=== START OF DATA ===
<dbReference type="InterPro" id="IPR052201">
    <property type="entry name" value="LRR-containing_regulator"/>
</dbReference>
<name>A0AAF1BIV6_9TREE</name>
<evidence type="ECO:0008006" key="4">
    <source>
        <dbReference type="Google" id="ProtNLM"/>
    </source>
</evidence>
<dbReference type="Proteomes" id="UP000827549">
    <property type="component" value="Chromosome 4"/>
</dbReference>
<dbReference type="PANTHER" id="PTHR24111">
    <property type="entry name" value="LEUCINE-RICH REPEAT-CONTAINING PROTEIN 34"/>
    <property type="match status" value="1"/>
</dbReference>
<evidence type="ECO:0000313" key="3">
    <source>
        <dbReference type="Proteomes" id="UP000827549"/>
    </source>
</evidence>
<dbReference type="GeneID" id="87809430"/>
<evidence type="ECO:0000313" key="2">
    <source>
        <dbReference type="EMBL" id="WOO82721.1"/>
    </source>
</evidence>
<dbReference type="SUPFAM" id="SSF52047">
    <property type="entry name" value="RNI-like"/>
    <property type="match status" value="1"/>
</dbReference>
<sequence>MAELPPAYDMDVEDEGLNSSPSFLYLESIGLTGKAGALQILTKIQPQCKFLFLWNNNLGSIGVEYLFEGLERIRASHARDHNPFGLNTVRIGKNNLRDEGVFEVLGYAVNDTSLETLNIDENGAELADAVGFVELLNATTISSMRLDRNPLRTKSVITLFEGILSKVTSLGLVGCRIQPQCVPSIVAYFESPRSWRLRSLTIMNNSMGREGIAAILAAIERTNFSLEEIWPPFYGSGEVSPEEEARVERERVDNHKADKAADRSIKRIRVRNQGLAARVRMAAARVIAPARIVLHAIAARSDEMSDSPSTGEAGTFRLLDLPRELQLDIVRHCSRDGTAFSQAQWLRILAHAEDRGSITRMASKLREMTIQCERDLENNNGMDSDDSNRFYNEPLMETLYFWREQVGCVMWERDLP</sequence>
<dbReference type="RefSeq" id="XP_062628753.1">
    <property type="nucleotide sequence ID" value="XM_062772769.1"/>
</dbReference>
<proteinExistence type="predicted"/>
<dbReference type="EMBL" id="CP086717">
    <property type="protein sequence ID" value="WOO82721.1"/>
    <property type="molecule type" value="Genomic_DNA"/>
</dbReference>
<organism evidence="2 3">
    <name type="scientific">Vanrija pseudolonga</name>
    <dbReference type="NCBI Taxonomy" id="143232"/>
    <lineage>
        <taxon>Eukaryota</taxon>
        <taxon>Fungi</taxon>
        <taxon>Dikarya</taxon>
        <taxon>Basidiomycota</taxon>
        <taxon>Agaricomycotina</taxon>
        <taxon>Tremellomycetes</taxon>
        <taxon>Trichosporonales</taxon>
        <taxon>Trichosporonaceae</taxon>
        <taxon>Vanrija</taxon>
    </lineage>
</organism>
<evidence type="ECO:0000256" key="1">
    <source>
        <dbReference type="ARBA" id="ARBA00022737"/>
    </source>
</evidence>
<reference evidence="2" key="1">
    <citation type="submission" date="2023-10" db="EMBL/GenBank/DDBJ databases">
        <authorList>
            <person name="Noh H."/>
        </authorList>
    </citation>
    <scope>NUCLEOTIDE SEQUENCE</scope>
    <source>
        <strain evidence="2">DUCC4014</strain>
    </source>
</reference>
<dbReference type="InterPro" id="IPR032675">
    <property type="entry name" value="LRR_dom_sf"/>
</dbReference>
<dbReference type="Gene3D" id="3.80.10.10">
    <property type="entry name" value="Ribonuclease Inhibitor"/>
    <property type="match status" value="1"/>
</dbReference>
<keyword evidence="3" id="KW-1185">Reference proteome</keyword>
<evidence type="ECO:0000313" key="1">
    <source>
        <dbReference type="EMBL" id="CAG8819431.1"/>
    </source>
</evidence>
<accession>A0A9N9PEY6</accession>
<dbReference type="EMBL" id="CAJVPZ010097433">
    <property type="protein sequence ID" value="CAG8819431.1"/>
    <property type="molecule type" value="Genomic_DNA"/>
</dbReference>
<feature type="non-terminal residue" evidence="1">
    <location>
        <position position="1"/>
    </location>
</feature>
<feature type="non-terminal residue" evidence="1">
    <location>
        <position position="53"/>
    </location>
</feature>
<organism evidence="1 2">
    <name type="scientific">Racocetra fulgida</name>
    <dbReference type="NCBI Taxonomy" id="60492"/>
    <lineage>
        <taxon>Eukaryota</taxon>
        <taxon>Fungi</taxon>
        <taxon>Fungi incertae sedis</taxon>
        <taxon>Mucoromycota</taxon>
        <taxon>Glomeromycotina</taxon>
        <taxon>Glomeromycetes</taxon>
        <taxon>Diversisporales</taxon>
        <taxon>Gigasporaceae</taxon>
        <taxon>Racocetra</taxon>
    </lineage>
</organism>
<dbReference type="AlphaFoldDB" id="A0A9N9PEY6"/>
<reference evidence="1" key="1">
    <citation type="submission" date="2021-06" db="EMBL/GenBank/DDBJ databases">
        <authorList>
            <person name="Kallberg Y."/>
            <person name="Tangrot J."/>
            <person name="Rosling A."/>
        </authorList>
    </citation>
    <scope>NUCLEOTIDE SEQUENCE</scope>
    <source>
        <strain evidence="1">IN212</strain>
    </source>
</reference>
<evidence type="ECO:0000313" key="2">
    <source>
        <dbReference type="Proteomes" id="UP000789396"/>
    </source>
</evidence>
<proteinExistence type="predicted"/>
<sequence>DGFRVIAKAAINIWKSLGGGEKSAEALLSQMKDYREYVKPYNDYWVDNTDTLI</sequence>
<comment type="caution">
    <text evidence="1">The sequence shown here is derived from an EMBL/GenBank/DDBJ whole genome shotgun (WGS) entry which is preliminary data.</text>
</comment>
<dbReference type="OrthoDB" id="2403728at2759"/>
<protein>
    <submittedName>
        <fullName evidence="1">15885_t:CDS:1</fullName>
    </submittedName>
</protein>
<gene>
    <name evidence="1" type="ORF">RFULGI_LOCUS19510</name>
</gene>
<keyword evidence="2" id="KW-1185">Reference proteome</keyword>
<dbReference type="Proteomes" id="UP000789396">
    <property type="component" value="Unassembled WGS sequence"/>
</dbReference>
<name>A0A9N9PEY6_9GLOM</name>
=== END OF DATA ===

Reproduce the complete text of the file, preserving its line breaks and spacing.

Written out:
<dbReference type="InterPro" id="IPR052201">
    <property type="entry name" value="LRR-containing_regulator"/>
</dbReference>
<name>A0AAF1BIV6_9TREE</name>
<evidence type="ECO:0008006" key="4">
    <source>
        <dbReference type="Google" id="ProtNLM"/>
    </source>
</evidence>
<dbReference type="Proteomes" id="UP000827549">
    <property type="component" value="Chromosome 4"/>
</dbReference>
<dbReference type="PANTHER" id="PTHR24111">
    <property type="entry name" value="LEUCINE-RICH REPEAT-CONTAINING PROTEIN 34"/>
    <property type="match status" value="1"/>
</dbReference>
<evidence type="ECO:0000313" key="3">
    <source>
        <dbReference type="Proteomes" id="UP000827549"/>
    </source>
</evidence>
<dbReference type="GeneID" id="87809430"/>
<evidence type="ECO:0000313" key="2">
    <source>
        <dbReference type="EMBL" id="WOO82721.1"/>
    </source>
</evidence>
<dbReference type="SUPFAM" id="SSF52047">
    <property type="entry name" value="RNI-like"/>
    <property type="match status" value="1"/>
</dbReference>
<sequence>MAELPPAYDMDVEDEGLNSSPSFLYLESIGLTGKAGALQILTKIQPQCKFLFLWNNNLGSIGVEYLFEGLERIRASHARDHNPFGLNTVRIGKNNLRDEGVFEVLGYAVNDTSLETLNIDENGAELADAVGFVELLNATTISSMRLDRNPLRTKSVITLFEGILSKVTSLGLVGCRIQPQCVPSIVAYFESPRSWRLRSLTIMNNSMGREGIAAILAAIERTNFSLEEIWPPFYGSGEVSPEEEARVERERVDNHKADKAADRSIKRIRVRNQGLAARVRMAAARVIAPARIVLHAIAARSDEMSDSPSTGEAGTFRLLDLPRELQLDIVRHCSRDGTAFSQAQWLRILAHAEDRGSITRMASKLREMTIQCERDLENNNGMDSDDSNRFYNEPLMETLYFWREQVGCVMWERDLP</sequence>
<dbReference type="RefSeq" id="XP_062628753.1">
    <property type="nucleotide sequence ID" value="XM_062772769.1"/>
</dbReference>
<proteinExistence type="predicted"/>
<dbReference type="EMBL" id="CP086717">
    <property type="protein sequence ID" value="WOO82721.1"/>
    <property type="molecule type" value="Genomic_DNA"/>
</dbReference>
<organism evidence="2 3">
    <name type="scientific">Vanrija pseudolonga</name>
    <dbReference type="NCBI Taxonomy" id="143232"/>
    <lineage>
        <taxon>Eukaryota</taxon>
        <taxon>Fungi</taxon>
        <taxon>Dikarya</taxon>
        <taxon>Basidiomycota</taxon>
        <taxon>Agaricomycotina</taxon>
        <taxon>Tremellomycetes</taxon>
        <taxon>Trichosporonales</taxon>
        <taxon>Trichosporonaceae</taxon>
        <taxon>Vanrija</taxon>
    </lineage>
</organism>
<evidence type="ECO:0000256" key="1">
    <source>
        <dbReference type="ARBA" id="ARBA00022737"/>
    </source>
</evidence>
<reference evidence="2" key="1">
    <citation type="submission" date="2023-10" db="EMBL/GenBank/DDBJ databases">
        <authorList>
            <person name="Noh H."/>
        </authorList>
    </citation>
    <scope>NUCLEOTIDE SEQUENCE</scope>
    <source>
        <strain evidence="2">DUCC4014</strain>
    </source>
</reference>
<dbReference type="InterPro" id="IPR032675">
    <property type="entry name" value="LRR_dom_sf"/>
</dbReference>
<dbReference type="Gene3D" id="3.80.10.10">
    <property type="entry name" value="Ribonuclease Inhibitor"/>
    <property type="match status" value="1"/>
</dbReference>
<keyword evidence="3" id="KW-1185">Reference proteome</keyword>
<evidence type="ECO:0000313" key="1">
    <source>
        <dbReference type="EMBL" id="CAG8819431.1"/>
    </source>
</evidence>
<accession>A0A9N9PEY6</accession>
<dbReference type="EMBL" id="CAJVPZ010097433">
    <property type="protein sequence ID" value="CAG8819431.1"/>
    <property type="molecule type" value="Genomic_DNA"/>
</dbReference>
<feature type="non-terminal residue" evidence="1">
    <location>
        <position position="1"/>
    </location>
</feature>
<feature type="non-terminal residue" evidence="1">
    <location>
        <position position="53"/>
    </location>
</feature>
<organism evidence="1 2">
    <name type="scientific">Racocetra fulgida</name>
    <dbReference type="NCBI Taxonomy" id="60492"/>
    <lineage>
        <taxon>Eukaryota</taxon>
        <taxon>Fungi</taxon>
        <taxon>Fungi incertae sedis</taxon>
        <taxon>Mucoromycota</taxon>
        <taxon>Glomeromycotina</taxon>
        <taxon>Glomeromycetes</taxon>
        <taxon>Diversisporales</taxon>
        <taxon>Gigasporaceae</taxon>
        <taxon>Racocetra</taxon>
    </lineage>
</organism>
<dbReference type="AlphaFoldDB" id="A0A9N9PEY6"/>
<reference evidence="1" key="1">
    <citation type="submission" date="2021-06" db="EMBL/GenBank/DDBJ databases">
        <authorList>
            <person name="Kallberg Y."/>
            <person name="Tangrot J."/>
            <person name="Rosling A."/>
        </authorList>
    </citation>
    <scope>NUCLEOTIDE SEQUENCE</scope>
    <source>
        <strain evidence="1">IN212</strain>
    </source>
</reference>
<evidence type="ECO:0000313" key="2">
    <source>
        <dbReference type="Proteomes" id="UP000789396"/>
    </source>
</evidence>
<proteinExistence type="predicted"/>
<sequence>DGFRVIAKAAINIWKSLGGGEKSAEALLSQMKDYREYVKPYNDYWVDNTDTLI</sequence>
<comment type="caution">
    <text evidence="1">The sequence shown here is derived from an EMBL/GenBank/DDBJ whole genome shotgun (WGS) entry which is preliminary data.</text>
</comment>
<dbReference type="OrthoDB" id="2403728at2759"/>
<protein>
    <submittedName>
        <fullName evidence="1">15885_t:CDS:1</fullName>
    </submittedName>
</protein>
<gene>
    <name evidence="1" type="ORF">RFULGI_LOCUS19510</name>
</gene>
<keyword evidence="2" id="KW-1185">Reference proteome</keyword>
<dbReference type="Proteomes" id="UP000789396">
    <property type="component" value="Unassembled WGS sequence"/>
</dbReference>
<name>A0A9N9PEY6_9GLOM</name>